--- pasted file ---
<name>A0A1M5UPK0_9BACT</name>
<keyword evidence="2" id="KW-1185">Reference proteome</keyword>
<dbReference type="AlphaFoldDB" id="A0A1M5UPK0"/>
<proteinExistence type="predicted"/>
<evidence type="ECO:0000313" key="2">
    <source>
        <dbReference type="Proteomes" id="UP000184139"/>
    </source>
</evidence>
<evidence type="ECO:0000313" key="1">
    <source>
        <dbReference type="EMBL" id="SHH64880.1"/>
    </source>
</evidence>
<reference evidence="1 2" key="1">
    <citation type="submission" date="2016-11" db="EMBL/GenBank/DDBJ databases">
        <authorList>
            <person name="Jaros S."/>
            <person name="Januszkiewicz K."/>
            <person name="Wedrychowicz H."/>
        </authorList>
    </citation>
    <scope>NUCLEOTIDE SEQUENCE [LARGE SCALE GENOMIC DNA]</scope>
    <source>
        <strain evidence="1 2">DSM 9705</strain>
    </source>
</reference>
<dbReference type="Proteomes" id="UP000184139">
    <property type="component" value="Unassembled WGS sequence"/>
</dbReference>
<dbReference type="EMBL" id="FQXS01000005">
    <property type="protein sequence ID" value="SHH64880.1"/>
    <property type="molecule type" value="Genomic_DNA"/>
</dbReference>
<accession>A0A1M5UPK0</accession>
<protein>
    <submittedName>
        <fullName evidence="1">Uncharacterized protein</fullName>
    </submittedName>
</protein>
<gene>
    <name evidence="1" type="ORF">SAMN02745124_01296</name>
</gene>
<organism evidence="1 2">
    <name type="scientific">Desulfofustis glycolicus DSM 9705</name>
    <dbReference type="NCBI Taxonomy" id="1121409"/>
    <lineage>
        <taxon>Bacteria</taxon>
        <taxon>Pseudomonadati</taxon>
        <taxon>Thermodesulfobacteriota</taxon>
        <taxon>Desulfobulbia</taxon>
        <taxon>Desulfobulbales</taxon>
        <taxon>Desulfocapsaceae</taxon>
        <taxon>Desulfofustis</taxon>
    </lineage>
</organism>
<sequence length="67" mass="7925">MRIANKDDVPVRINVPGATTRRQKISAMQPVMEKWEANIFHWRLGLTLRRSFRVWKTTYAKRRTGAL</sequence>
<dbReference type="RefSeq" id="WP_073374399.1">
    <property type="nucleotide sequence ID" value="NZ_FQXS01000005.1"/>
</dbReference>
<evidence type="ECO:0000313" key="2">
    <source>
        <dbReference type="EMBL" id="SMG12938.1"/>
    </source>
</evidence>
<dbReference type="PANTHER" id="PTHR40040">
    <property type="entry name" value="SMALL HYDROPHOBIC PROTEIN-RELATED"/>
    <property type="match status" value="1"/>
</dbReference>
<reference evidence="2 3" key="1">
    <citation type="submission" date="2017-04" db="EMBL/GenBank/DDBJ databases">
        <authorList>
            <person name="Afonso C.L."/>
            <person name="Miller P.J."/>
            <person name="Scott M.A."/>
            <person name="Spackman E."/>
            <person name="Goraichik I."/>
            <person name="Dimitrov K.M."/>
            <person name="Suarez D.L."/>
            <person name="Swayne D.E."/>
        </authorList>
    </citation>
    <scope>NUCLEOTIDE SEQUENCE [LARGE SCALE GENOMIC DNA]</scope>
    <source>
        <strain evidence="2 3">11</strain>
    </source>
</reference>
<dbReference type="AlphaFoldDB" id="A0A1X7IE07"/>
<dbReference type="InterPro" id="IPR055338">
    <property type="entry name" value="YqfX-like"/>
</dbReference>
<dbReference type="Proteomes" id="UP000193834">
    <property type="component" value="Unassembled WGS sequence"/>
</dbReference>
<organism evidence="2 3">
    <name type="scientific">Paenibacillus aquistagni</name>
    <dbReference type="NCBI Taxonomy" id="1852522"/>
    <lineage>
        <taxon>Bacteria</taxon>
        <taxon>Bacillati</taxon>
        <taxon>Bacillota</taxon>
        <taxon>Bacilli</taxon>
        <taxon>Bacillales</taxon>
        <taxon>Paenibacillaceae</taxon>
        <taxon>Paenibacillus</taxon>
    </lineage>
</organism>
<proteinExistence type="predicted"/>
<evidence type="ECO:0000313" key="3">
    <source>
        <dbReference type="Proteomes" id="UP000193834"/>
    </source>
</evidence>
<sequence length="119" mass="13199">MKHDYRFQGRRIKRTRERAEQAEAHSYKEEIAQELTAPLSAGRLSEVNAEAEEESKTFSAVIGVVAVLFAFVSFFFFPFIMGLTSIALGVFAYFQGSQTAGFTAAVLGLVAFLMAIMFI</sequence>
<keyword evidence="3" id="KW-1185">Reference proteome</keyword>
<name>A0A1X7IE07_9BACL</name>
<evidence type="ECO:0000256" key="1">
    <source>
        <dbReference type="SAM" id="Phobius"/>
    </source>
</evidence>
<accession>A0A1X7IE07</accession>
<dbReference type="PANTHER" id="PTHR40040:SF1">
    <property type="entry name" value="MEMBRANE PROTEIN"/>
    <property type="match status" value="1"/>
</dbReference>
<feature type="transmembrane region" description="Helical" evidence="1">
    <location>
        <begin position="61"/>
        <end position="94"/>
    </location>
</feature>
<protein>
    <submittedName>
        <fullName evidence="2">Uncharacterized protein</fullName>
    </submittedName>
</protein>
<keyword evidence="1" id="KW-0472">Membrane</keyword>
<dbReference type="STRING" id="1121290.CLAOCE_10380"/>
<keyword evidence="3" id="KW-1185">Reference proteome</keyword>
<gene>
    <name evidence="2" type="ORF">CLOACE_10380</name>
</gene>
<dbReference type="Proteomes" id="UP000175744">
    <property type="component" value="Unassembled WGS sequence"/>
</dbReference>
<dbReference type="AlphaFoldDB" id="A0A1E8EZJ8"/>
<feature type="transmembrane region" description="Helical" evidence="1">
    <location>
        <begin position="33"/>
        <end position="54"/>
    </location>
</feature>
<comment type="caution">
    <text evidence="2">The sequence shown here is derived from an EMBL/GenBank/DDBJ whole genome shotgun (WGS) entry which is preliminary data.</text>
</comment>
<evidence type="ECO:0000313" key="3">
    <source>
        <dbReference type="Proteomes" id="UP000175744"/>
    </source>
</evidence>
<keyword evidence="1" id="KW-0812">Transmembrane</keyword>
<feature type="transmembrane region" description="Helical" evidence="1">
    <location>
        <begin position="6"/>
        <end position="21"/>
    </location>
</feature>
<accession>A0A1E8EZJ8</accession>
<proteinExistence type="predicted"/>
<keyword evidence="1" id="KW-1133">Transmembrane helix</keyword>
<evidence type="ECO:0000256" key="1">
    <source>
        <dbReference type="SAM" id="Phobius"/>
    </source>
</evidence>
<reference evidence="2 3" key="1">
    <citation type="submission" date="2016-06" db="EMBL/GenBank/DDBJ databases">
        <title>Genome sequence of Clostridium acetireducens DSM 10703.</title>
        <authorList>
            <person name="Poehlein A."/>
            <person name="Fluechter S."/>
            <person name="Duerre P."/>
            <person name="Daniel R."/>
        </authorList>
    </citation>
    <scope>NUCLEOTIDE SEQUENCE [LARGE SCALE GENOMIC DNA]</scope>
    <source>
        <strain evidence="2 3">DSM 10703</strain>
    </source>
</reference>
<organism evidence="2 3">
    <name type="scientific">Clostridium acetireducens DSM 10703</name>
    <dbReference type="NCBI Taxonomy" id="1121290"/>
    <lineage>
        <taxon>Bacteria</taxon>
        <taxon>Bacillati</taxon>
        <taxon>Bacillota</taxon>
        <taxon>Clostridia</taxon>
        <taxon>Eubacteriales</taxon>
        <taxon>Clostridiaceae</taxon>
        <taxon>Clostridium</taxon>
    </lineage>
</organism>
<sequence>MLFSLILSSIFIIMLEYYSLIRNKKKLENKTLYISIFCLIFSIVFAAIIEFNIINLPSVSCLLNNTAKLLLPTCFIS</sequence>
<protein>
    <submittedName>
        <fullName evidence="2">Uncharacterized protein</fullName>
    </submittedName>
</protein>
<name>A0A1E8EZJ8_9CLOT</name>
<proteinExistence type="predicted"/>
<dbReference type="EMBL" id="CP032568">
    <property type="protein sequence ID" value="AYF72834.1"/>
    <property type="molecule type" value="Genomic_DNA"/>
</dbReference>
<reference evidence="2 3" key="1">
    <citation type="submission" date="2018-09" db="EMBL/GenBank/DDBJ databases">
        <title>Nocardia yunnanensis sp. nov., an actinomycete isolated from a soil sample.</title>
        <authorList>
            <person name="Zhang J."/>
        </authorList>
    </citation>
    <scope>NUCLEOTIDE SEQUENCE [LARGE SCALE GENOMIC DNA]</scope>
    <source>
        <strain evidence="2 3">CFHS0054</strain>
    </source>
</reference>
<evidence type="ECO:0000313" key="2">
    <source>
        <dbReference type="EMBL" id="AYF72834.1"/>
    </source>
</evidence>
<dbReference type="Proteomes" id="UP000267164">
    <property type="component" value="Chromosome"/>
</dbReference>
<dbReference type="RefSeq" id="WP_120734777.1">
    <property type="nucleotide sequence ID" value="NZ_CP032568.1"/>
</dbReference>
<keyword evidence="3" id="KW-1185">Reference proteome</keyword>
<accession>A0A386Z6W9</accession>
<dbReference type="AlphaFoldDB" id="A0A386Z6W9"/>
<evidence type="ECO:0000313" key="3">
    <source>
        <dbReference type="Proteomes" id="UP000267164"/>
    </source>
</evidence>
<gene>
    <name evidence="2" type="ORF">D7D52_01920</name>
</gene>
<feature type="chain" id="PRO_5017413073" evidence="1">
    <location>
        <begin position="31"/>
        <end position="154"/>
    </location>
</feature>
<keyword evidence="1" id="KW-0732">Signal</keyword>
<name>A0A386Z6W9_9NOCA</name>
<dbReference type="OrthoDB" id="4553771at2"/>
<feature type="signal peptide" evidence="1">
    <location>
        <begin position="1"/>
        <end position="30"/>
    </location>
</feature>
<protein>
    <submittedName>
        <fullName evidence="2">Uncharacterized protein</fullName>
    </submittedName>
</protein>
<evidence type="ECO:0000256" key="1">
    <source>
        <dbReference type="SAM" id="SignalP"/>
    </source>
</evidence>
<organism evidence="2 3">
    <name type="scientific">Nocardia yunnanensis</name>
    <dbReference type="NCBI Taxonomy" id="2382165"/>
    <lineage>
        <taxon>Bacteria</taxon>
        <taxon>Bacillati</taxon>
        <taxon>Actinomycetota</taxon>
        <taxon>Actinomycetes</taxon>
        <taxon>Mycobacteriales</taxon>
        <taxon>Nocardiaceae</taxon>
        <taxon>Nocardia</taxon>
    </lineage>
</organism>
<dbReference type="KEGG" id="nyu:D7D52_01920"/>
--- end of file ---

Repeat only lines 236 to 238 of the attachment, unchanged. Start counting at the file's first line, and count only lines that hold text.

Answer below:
</dbReference>
<dbReference type="RefSeq" id="WP_120734777.1">
    <property type="nucleotide sequence ID" value="NZ_CP032568.1"/>